Mr. Nicholson's correspondent says, that after bowing, and previous to the basoning, a hardening skin, that is, a large piece of skin, about four feet long and three feet broad of leather alumed or half tanned, is pressed upon the batt, to bring it by an easier gradation to a compact appearance; after which it is basoned, being still kept upon the hurdle. This operation, the basoning, derives its name from the process or mode of working, being the same as that practised upon a wool hat after bowing; the last being done upon a piece of cast metal, four feet across, of a circular shape, called a bason: the joining of each batt is made good here by shuffling the hand, that is, by rubbing the edges of each batt folded over the other to excite the progressive motion of each of the filaments in felting, and to join the two together. Many journeymen, to hurry this work, use a quantity of vitriol (sulphuric acid), and then, to make the nap rise and flow, they kill the vitriol, and open the body again by throwing in a handful or two of oatmeal; by this means they get a great many made, though at the same time, they leave them quite grainy from the want of labour. This in handling the dry grey hat when made, may be in part discovered; but in part only.

The intelligent writer who has been so often quoted, says, that before this operation is begun, the hat is dipped into the boiling kettle, and allowed to lie the plank until cold again; this is called upon soaking, that is, being perfectly saturated with the hot liquor if they are put in too hastily in this state, for they are then only bowed and basoned, they would burst from the edges, each batt not being sufficiently felted into the other.

soon incorporates with the rest. The beaver is laid on towards the conclusion of this kind of working. Mr. Nicholson could not distinctly learn why the beer grounds were used with beaver-hats. Some workmen said, that by rendering the liquor more tenacious, the hat was enabled to hold a greater quantity of it for a longer time; but others said, that the mere acid and water would not adhere to the beaver facing, but would roll off immediately when the article was laid on the plank. It is probable, as he observes, that the manufacturers who now follow the estab lished practice, may not have tried what are the incon veniences this addition is calculated to remove."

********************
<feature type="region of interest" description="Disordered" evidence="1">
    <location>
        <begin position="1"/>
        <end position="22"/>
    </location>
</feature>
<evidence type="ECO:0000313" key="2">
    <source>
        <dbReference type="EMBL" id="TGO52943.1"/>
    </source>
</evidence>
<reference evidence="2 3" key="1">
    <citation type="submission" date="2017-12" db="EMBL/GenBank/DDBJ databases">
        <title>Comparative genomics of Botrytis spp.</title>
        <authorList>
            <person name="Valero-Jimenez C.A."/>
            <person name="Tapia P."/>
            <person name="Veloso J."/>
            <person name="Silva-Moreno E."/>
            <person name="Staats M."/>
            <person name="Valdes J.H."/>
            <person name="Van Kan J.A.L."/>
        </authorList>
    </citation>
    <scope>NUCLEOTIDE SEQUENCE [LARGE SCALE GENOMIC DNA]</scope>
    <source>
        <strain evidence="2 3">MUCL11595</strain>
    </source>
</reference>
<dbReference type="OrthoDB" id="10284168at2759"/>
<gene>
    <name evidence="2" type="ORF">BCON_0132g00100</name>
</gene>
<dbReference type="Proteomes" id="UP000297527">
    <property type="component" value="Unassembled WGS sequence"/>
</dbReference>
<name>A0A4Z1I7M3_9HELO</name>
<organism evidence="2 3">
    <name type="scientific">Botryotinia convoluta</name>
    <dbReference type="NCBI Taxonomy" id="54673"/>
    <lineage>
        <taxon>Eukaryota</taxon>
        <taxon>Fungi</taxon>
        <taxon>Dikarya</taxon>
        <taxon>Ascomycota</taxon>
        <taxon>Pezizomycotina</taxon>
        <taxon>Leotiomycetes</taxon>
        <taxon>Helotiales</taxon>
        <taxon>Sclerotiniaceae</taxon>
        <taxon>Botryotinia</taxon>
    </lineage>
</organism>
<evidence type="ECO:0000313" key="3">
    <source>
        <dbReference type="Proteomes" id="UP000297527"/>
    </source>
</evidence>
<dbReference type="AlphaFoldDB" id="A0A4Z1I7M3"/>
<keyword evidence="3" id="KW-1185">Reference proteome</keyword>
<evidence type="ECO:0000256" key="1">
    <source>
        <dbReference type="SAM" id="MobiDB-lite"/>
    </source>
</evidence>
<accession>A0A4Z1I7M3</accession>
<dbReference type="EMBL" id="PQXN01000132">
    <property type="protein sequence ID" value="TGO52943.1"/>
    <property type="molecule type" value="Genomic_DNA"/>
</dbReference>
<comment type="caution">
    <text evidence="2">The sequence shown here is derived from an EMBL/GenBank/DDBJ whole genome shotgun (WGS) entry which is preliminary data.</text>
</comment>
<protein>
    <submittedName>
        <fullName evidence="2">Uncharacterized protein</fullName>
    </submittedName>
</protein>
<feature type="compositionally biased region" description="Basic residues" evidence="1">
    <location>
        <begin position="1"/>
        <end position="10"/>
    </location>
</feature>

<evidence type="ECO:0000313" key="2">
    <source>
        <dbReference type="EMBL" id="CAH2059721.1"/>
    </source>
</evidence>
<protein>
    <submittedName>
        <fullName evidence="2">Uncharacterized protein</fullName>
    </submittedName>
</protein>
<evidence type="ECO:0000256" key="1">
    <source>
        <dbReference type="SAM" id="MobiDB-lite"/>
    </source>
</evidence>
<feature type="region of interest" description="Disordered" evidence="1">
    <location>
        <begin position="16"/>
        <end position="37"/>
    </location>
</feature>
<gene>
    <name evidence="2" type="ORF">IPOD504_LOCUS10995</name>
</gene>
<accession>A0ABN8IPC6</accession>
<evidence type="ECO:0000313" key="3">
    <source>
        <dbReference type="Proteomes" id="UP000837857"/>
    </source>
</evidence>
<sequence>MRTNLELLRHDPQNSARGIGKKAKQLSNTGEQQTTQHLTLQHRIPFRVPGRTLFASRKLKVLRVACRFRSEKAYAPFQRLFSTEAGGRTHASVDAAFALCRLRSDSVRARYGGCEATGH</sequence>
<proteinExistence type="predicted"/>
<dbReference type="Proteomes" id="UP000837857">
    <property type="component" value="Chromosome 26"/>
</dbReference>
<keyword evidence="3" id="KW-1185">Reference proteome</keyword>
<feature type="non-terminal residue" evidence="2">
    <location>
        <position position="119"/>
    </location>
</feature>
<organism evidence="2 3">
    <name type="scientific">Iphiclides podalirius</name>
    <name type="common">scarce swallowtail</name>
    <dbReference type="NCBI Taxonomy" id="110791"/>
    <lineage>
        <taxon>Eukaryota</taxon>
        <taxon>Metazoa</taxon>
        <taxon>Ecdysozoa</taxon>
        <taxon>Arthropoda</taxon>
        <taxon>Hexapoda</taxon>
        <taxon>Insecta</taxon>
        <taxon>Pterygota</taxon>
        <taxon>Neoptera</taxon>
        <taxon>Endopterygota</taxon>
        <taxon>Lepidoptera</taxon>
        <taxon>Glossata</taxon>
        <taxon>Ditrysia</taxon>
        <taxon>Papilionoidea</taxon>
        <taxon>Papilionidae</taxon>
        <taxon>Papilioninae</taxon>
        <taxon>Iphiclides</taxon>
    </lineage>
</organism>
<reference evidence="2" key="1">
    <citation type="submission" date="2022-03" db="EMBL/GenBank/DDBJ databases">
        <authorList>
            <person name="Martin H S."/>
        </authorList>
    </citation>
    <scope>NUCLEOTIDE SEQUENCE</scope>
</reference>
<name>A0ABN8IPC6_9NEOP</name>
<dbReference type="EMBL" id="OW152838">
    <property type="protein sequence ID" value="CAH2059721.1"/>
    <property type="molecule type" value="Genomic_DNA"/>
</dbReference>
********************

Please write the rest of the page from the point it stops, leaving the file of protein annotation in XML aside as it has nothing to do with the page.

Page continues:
Our author's correspondent, however, assigns several reasons for the addition of those dregs, which, be says, ought to be thick, and the sourest that can be got. 1. Vitriol (sulphuric acid) would harden the hat ton much, which is kept mellow by the dregs. 2. The dregs are said by the workmen to hold or fill the body, whilst a little vitriol cleanses it of the dirt, &c. that may be on the rabbit or other wools. 3. Another advantage attending the use of dregs, whether of beer, porter, or wine, is, that as the boiling of the dying does not draw out much of the mucilage from each hat when it comes to be stiffened, the dregs form a body within the hat, sufficiently strong or retentive to keep the glue from coming through amongst the nap. 4. Vitriol (sulphuric acid) alone purges or weakens the goods too much, consequently half of the quantity does better with the addition of dregs, as it allows the body to be made closer by more work.

Of these four reasons for the use of dregs, the last alone appears to us perspicuous or at all satisfactory. But be this as it may, acid of some kind gives a roughness to the surface of the hair, which facilitates the mechanical action of felting; and Mr. Collinson informed Mr. Nicholson, that in a procass, called carotting, they make use of nitrous acid. In this operation, the material is put into a mixture of the nitrous and sulphuric acids in water, and kept in the digesting heat of a stove all night; by which means the hair acquires a ruddy or yellow colour, and loses part of its strength.